OREGON STATE UNIVERSITY

OSU Board of Trustees approves $1.17 billion budget for coming year

06/03/2016

CORVALLIS, Ore. – The Oregon State University Board of Trustees today approved a $1.17 billion operating revenue budget for the 2016-17 fiscal year that provides funds for growing the OSU-Cascades campus in Bend and new investments guided by the university’s strategic plan.

Trustees also discussed Oregon State’s commitment to equity, inclusion and social justice, and recognized Provost and Executive Vice President Sabah Randhawa, who will leave the university this summer to become president at Western Washington University in Bellingham, Washington. The board also recognized out-going Trustee Brenda McComb, who resigned her seat on the board representing OSU faculty when she was promoted to Oregon State’s senior vice provost for academic affairs.

Oregon State initiatives supported by next year’s budget include:

  • Expanding the Division of Undergraduate Studies to address student retention and graduation rates;
  • Funding the Office of Institutional Diversity and other initiatives to help all students and staff succeed;
  • Opening Johnson Hall, a new facility to support growth in the professional program of the College of Engineering;
  • Completing staff and program development for statewide public services; and,
  • Increasing academic support in key areas.

The $1.17 billion in budgeted revenues provides for $604 million in educational and general funds expenditures that support instruction, research and outreach; $224 million for expenditures for self-supporting programs, including housing and dining, athletics and student centers; and $334 million in restricted funds expenditures provided from externally-funded grants, contracts and gifts.

The trustees also reflected on the funding request for the 2017-19 biennium that includes a significant increase in state support following the 2015 Oregon Legislature’s approval for increased funding for Oregon’s seven public universities. But trustees also discussed some future financial uncertainties. These include a trend in slower growth in the population of traditional college-age students; increases in the state of Oregon minimum wage; and significant changes in federal overtime policies for salaried employees that will go into effect later this year.

“The fiscal year 2017 budget will allow investments in the success of our students and the diversity of our community, while providing support for high quality learning experiences and global impacts through our graduates and research discoveries,” said OSU President Ed Ray.

The board also supported an amendment to the 2015-17 capital plan. This will allow important project scope improvements that have increased the cost of the Oregon Forest Science Complex project by $8 million to be funded by gifts; and $10 million for construction of a Complex for Resilient Infrastructure and Safety. This complex will be supported by $5 million in philanthropic gifts.

The board heard a presentation  on issues of inclusion, equity and social justice at Oregon State and what steps OSU is taking and has planned to provide a more safe, diverse and inclusive community.

These steps include increased communication to the OSU community; establishing a bias incident reporting process; supporting efforts to diversify faculty and staff; developing student learning modules; enhancing faculty and staff education, training and awareness; and expanding efforts and outreach to the larger community.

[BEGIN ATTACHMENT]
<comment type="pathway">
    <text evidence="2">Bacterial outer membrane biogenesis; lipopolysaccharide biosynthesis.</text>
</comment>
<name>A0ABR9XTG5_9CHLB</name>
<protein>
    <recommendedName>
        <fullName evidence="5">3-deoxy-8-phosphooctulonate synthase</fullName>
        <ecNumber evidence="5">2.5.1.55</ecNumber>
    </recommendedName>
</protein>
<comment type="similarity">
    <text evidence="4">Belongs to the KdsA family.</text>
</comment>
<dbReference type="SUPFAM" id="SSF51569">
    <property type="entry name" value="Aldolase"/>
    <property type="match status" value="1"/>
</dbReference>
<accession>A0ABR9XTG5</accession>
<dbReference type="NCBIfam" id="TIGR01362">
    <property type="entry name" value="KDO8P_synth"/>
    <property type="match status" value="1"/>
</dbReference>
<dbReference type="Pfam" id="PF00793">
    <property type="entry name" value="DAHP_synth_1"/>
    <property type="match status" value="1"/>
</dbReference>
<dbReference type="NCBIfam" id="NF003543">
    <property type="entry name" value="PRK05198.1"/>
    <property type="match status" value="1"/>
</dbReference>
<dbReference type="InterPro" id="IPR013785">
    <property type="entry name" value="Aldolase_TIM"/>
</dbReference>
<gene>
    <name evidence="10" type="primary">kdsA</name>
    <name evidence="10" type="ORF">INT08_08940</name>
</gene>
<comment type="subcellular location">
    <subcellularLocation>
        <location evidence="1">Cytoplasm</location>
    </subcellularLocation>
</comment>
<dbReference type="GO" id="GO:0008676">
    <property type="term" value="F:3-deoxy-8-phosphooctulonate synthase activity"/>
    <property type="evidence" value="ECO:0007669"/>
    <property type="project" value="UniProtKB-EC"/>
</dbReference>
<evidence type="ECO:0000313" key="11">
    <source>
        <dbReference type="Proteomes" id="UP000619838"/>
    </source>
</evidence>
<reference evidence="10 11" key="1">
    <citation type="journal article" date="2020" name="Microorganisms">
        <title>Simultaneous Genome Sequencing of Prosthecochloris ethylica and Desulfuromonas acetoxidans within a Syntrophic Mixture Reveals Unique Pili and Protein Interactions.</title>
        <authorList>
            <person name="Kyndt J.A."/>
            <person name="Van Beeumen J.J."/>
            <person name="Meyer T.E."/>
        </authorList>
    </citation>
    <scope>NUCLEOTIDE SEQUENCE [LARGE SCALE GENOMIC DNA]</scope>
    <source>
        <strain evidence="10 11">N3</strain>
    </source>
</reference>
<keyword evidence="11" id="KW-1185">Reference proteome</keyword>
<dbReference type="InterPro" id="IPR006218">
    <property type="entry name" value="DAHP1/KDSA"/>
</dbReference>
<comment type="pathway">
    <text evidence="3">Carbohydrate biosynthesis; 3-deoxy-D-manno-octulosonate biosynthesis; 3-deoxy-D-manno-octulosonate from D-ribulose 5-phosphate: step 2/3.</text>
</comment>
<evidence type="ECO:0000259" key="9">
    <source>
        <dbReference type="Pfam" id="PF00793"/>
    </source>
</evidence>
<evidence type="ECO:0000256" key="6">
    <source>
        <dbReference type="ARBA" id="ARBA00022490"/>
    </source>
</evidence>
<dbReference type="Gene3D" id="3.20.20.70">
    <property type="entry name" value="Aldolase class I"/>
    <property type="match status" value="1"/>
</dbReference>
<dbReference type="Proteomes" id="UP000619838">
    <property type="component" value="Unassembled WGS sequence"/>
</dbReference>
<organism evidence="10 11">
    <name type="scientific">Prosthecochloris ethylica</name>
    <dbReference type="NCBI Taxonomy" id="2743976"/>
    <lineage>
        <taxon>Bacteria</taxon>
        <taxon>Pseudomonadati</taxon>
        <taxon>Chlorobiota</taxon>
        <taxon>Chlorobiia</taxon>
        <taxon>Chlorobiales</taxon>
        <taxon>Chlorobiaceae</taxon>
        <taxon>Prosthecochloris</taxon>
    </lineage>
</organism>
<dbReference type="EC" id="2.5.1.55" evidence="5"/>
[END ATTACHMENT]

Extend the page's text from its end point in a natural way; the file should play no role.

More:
Trustees recognized Randhawa with a Board resolution and presentation of a framed plaque. Randhawa served as OSU’s provost and executive vice president from 2005 and worked at the university for more than 30 years as a faculty member and administrator.

As provost, he served as the university’s chief academic officer and second-ranking administrator providing overall leadership for Oregon State’s academic affairs, faculty and student services, information technology, research and graduate programs, the OSU Extension Service and Ecampus.

“Sabah has been my closest partner,” said Ray. “Oregon State University is a better place than Sabah found it when he arrived here. We will never forget how blessed we have been with his friendship, leadership, compassion and wisdom.”

Trustees also recognized McComb with a Board resolution and framed plaque. Trustees applauded McComb’s contributions, particularly her service on the Academic Strategies Committee, where she helped the Committee understand university processes to consider new academic degrees.

The board approved a new bachelor of science degree in biochemistry and molecular biology in the College of Science, pending approval of the Higher Education Coordinating Commission. This program will help address increased interest in a wide range of new careers and a scientific revolution in molecular biology in the past 40 years.

Trustees heard testimony from six students, a Corvallis community resident, and an OSU faculty instructor, regarding social justice, the affordability of an OSU higher education, including housing and administrative costs and representation of students and faculty on the board.

Trustees also approved a 2017 meeting schedule.

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About Oregon State University:  As one of only two universities in the nation designated as a land, sea, space and sun grant, Oregon State serves Oregon and the world by working on today’s most pressing issues. Our more than 31,000 students come from across the globe, and our programs operate in every Oregon county. Oregon State receives more research funding than all of the state’s comprehensive public universities combined. At our campuses in Corvallis, Bend and Newport, and through our award-winning Ecampus, we excel at shaping today’s students into tomorrow’s leaders.